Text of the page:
Past Performance Is Not Indicative of Future Results, Unless Government Props You Up
One January, a farmer decided to invest in the stock market. He’d had a bumper crop, and he wanted to shore up his financial future, planning for the time when providence would not be so kind. Knowing he wouldn’t have time to watch the market during the growing season, he did some research and invested heavily in a nice safe company: one that had a growth trend and had been named Fortune’s “Most Innovative Company” for six years.
That same January, a day trader wanted to make some long-term investments that he could keep on the back burner. He knew the experts were all abuzz regarding an industry-changing technology with huge growth potential. He invested in several up-and-coming companies based around this technology, certain he’d have a nice nest egg, should he ever fall on hard times.
Finally, a seasoned investor decided to divide his portfolio among dozens of strong companies. Wanting to keep his portfolio diverse, he also bought stocks in several small and struggling companies, hoping that one or more would grow or rebound.
The year was 2001. The company the farmer invested in was Enron. His stock went from more than $80 a share down to $0.63 in a single year. The farmer recouped less than a penny on the dollar.
The day trader invested in DVD’s – both in the technology itself, and in companies like Blockbuster, which relied on them. His decline was neither as sudden nor as deep as the farmer’s, but nonetheless, he lost a great deal of money. He might have hit it big the next year had he also invested in Netflix (a company that originally relied on DVD rentals, but quickly evolved to newer streaming technology and expanded into content creation), but he felt his eggs were secure in the more established Blockbuster basket.
Our seasoned investor, with his diversified portfolio, bought stock in Walmart, which was strong in 2001 and remained strong in 2019. He also chose a struggling Apple, as a low-risk high-reward bet. It payed off quite well. While several of his bets lost, the big gains were enough to overcome the losses.
What’s the Lesson?
Each of the three investors represents one of three different “pro-business” economic policies.
The farmer’s investment in Enron represents faith in closing funds, a government policy where someone (often the governor) has the power to give money to a favored business to attract them to, or keep them in, the state. Recipients are usually established companies. However, history shows that these businesses are often looking to move because they failed to keep up with the times. The two biggest recipients of Oklahoma’s closing fund are Macy’s (down from $68 per share in 2015 – the year Oklahoma gave it the subsidy – to $15 per share this week) and GE (down to $10 a share now from $25 a share in 2014, the year it was subsidized).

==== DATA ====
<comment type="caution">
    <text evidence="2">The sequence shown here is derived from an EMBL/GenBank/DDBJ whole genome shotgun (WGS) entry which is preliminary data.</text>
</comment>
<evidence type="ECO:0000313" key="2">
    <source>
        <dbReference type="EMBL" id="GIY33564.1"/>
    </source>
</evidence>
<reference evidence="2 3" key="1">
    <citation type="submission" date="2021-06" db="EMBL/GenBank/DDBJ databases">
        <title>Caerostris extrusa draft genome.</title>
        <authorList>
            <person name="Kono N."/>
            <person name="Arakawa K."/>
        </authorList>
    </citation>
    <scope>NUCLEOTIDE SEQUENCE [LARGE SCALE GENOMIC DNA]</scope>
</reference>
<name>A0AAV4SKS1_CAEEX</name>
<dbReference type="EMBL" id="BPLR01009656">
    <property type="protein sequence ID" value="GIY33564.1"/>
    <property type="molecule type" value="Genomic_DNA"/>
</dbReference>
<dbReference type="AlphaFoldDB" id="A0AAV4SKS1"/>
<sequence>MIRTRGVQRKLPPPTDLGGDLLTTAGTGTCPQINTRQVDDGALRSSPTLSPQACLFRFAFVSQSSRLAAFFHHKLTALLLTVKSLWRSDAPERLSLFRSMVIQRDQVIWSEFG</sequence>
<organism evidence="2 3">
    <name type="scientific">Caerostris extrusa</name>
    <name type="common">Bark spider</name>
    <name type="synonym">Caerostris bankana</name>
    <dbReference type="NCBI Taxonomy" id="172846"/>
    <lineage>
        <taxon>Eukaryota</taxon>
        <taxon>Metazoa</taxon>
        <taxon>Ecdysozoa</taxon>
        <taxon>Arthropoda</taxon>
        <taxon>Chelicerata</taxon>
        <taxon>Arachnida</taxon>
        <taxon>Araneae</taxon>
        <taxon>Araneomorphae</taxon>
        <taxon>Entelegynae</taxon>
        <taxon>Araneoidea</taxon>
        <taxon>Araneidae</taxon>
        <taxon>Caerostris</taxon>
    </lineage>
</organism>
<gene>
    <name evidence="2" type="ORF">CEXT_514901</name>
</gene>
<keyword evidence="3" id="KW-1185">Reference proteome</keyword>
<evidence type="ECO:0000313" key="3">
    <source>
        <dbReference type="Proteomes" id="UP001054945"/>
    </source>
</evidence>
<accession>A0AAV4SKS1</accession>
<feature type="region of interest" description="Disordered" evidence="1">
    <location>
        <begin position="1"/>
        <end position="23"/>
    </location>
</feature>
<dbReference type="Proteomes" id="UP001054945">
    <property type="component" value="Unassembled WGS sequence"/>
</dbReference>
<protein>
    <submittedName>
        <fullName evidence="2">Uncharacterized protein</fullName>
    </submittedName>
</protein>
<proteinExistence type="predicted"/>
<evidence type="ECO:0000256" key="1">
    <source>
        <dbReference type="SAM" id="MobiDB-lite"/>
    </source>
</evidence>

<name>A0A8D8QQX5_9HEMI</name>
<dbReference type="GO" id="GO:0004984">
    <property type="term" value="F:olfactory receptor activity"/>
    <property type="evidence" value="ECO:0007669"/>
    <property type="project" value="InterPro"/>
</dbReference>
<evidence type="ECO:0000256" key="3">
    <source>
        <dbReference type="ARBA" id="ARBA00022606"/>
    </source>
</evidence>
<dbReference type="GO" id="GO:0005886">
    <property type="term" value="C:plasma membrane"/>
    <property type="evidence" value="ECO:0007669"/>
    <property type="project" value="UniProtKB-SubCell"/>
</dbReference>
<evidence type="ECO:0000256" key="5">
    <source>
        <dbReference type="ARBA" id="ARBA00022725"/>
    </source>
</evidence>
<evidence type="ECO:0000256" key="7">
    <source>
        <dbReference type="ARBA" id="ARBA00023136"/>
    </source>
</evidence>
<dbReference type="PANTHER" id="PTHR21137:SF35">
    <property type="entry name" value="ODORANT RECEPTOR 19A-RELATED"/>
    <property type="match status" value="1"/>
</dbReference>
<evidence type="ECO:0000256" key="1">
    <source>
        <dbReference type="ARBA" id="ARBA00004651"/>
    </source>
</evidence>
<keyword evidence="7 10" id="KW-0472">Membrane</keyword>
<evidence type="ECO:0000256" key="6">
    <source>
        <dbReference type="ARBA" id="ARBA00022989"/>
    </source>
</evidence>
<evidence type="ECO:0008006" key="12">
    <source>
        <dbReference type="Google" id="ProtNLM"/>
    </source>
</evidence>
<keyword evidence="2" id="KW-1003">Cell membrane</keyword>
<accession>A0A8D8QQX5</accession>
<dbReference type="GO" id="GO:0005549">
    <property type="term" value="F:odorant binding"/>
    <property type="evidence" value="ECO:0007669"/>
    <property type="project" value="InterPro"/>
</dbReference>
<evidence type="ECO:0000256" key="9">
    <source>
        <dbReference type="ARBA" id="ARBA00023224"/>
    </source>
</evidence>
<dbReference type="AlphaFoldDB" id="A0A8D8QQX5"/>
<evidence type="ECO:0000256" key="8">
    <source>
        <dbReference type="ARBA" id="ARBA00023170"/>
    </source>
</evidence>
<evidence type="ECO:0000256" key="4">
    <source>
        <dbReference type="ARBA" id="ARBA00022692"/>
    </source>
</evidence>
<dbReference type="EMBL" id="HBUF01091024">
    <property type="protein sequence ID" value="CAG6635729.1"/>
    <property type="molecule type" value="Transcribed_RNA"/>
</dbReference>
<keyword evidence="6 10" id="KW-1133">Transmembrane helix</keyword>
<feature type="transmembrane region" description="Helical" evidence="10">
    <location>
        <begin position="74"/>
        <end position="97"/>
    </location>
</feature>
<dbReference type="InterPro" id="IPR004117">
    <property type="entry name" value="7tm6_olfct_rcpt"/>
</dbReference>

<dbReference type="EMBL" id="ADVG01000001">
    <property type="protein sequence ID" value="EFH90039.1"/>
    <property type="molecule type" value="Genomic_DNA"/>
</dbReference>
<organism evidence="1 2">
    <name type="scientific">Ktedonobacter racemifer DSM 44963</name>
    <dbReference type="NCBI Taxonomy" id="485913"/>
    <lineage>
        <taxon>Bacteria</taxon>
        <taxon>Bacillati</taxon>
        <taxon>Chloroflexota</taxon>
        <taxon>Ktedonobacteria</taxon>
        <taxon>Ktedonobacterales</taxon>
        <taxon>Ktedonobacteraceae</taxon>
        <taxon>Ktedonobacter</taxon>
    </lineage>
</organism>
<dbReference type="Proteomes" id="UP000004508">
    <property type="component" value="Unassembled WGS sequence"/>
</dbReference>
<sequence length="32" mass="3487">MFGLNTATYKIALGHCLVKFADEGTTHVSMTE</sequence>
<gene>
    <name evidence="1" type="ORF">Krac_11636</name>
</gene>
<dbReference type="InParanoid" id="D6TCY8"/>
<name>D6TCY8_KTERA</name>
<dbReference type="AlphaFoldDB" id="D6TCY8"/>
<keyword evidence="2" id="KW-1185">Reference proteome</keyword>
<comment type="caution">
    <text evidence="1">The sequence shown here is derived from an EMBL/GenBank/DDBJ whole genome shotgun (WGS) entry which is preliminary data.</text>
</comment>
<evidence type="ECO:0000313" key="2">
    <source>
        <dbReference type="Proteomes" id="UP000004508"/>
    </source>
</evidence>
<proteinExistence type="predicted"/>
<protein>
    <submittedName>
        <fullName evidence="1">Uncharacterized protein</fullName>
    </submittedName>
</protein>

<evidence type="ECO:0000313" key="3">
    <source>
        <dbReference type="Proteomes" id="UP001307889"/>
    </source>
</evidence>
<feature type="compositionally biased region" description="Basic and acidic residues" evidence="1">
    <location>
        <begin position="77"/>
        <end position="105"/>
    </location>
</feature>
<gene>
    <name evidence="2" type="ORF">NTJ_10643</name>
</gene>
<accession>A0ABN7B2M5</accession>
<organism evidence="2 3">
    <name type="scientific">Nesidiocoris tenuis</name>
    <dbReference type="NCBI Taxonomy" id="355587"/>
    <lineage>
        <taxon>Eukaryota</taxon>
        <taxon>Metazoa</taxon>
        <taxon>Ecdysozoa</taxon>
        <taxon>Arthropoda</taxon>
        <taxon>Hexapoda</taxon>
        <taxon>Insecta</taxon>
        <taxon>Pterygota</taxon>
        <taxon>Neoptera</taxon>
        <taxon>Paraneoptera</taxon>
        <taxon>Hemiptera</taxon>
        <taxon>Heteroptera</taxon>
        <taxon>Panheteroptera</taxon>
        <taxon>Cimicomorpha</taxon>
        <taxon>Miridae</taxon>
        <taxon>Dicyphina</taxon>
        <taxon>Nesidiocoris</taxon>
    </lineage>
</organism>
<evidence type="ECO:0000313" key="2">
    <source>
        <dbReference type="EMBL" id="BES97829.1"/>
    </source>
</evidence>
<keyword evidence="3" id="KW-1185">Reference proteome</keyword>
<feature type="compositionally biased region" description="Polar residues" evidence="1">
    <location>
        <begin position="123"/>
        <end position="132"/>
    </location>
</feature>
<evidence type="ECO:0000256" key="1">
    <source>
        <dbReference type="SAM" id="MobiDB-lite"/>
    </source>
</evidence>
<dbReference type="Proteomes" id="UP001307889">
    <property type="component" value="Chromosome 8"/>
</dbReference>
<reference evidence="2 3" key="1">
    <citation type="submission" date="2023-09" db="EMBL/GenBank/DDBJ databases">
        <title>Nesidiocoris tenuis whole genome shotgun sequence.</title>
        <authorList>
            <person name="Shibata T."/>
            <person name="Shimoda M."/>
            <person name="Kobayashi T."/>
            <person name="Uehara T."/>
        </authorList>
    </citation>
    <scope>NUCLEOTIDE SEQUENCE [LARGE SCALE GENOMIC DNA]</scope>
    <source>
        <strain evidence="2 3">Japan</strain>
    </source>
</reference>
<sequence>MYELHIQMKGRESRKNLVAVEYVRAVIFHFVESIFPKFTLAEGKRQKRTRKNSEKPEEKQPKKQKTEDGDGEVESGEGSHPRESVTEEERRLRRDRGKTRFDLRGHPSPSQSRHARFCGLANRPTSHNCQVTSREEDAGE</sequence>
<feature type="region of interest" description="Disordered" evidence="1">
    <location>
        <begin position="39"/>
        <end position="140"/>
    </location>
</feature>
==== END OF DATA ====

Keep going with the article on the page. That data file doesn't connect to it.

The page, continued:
Unlike the farmer, the day trader who invested In Blockbuster represents faith in industry incentives, like those for wind energy, or film. Even though these funds are diversified across companies, they are often used to encourage investment in industries that either aren’t economically viable, or are firmly entrenched in other states. States spend taxpayer money on industries that don’t work in the state – or just don’t work.
Most importantly, the seasoned trader represents a low tax rate policy. In contrast to closing funds and industry incentives, a low tax rate does not target a specific audience or give special privilege. A low tax rate makes a state welcoming to all businesses – the government equivalent of a diverse portfolio. This allows businesses to decide if a state offers them natural advantages over another location – and keeps the state open to innovative new ideas. This is better than luring aging behemoths to the state just in time to give their last gasp.
Closing funds and industry incentives are not sound state “investments” (a misnomer, since states rarely recoup their investments). Even stock brokers depend on wide diversification across industries when picking winners and losers. Consider this: whenever you see an ad for stock brokers, you see a disclaimer that “past performance is not indicative of future results.” In other words, the brokerage doesn’t want you blaming them when you buy stock in a Fortune 500 company at their peak price and lose your shirt when they can no longer compete in a changing marketplace. Why would government fare any better?
The average time a company will spend on the Fortune 500 list is shrinking (for those that make it at all). The turnover rate between 1955 and 2019 was almost 90% – that is, only 10% of companies (52 of 500) managed to stay in that elite group for 60 years. Government officials like to think they can pick winners and losers – or that their influence can transform losers into winners. History shows they cannot.
Corporate Welfare is not a solid strategy for state economic growth. It is, at best, rewarding businesses for past success. Unfortunately, this helps stagnating, formerly-great companies stay in the market for too long, when their resources would be better off used by new and innovative competitors. This slows innovation and hurts the economy. Oklahoma and its local governments should instead eliminate incentives to specific companies and use the savings to lower the tax rates for all businesses. While politicians will have fewer ribbon cutting ceremonies to attend, it’s sound fiscal policy. It’s also the right thing to do.